Is Congress the Opposite of Progress?
The short answer is no. The long answer is… also no.
It's such a funny old joke, ha ha, how do they come up with this stuff? Because pro is the opposite of con, get it?
Ironically,the people who like this joke don't typically seem like progressives, making them the opposite of progress, too, in a way. A lot of Congress is the opposite of progress images and merchandise seem to be on sites that lean conservative or libertarian—philosophies that don't seem to be about hoping the government "gets things done." To conserve means to protect, maintain, or remain, which seems at odds with progressivism, which advocates for reform. It seems odd to complain that the government can't make progress, while being against undue progress oneself.
Maybe I'm stereotyping, but I would think that people who don't consider themselves progressive would at least be sticklers for etymology. As you know, pro- means forward, and con- means together or with. Throw in the Latin verb gradi (to walk) and you get progress (walking forward) and congress (walking together).
The sense of sexual congress, a special horizontal form of walking together, comes from the 1580s. The original Latin word congressus could mean either a friendly meeting or a hostile encounter,both of which seem apt.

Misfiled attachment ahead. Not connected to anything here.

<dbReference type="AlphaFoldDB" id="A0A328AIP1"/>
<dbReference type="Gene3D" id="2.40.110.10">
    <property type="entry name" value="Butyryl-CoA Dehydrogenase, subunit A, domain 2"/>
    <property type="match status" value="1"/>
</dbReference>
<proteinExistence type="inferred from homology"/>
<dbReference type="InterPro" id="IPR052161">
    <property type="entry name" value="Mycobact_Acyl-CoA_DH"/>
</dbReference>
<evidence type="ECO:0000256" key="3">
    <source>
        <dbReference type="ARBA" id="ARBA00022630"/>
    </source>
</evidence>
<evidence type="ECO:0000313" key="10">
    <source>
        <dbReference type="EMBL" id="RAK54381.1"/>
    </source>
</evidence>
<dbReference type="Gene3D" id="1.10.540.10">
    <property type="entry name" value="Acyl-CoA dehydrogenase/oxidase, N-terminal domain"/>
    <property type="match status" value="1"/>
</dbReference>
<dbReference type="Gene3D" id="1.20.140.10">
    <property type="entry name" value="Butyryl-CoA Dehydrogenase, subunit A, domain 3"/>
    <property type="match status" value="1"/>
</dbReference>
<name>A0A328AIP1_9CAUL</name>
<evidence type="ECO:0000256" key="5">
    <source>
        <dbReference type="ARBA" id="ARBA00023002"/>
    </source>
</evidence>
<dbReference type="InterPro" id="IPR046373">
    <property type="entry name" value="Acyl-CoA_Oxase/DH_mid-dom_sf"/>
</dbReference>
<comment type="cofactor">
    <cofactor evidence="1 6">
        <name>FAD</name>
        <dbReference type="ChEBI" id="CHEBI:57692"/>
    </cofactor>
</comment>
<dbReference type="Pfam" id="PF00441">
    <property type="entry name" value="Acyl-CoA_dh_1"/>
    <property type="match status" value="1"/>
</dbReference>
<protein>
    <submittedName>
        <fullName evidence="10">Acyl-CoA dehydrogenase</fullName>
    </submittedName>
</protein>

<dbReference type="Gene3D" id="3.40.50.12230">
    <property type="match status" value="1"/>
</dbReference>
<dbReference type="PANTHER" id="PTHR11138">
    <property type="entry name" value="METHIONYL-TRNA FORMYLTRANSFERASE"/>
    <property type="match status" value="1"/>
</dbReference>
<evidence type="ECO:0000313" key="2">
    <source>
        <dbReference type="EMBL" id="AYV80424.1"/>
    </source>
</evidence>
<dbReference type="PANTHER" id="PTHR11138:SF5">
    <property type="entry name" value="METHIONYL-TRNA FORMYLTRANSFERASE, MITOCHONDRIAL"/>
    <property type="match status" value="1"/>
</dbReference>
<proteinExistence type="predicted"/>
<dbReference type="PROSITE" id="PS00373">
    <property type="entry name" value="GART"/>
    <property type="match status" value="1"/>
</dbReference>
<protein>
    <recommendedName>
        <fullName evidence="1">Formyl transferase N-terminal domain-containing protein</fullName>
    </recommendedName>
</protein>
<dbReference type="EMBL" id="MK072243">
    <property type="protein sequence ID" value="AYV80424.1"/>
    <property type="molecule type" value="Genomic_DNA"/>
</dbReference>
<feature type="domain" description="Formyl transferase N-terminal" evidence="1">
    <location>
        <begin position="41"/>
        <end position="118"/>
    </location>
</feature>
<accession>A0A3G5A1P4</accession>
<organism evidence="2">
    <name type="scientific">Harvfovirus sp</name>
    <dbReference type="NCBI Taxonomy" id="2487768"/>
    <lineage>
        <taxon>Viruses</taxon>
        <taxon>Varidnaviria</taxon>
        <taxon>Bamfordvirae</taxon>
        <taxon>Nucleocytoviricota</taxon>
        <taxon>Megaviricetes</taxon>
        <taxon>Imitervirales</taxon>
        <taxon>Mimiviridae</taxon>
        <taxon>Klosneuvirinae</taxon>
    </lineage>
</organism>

The con-that people think of when they say Congress is the opposite of progress is the one you hear in pro and con, which is the basis of the joke about Congress. That one, dating from the 1570s, is short for the Latin contra (against).
The good news is that if Congress really is the opposite of progress, it's because of that friendly/hostile meeting where the voices of everyone—progressiveand conservative alike—have a chance to be heard.
You know, like rain on your wedding day.
I know what you're thinking, but proservative is not the opposite of conservative. There's a group by that name, focused on what it means to be a "true conservative," which is the opposite of the opposite.
See congress (n.) in the Online Etymology Dictionary.
"You bet it's a con," they also say, "crooks, all of them!" But there's an etymological problem here, too, because that con is short for confidence, so it's not the same as contra- at all.
I am not in favor of walking forward without knowing where we're going, just for the sake of walking—but I see many valuable goals ahead. That makes me a progressive. We can improve many things with measured steps together.
I understand the impulse to preserve things that are working well, and to understand how our money is spent. I am addressing pre-Reagan conservatism here; engagement with the current world of GOP politics is too much for this short post.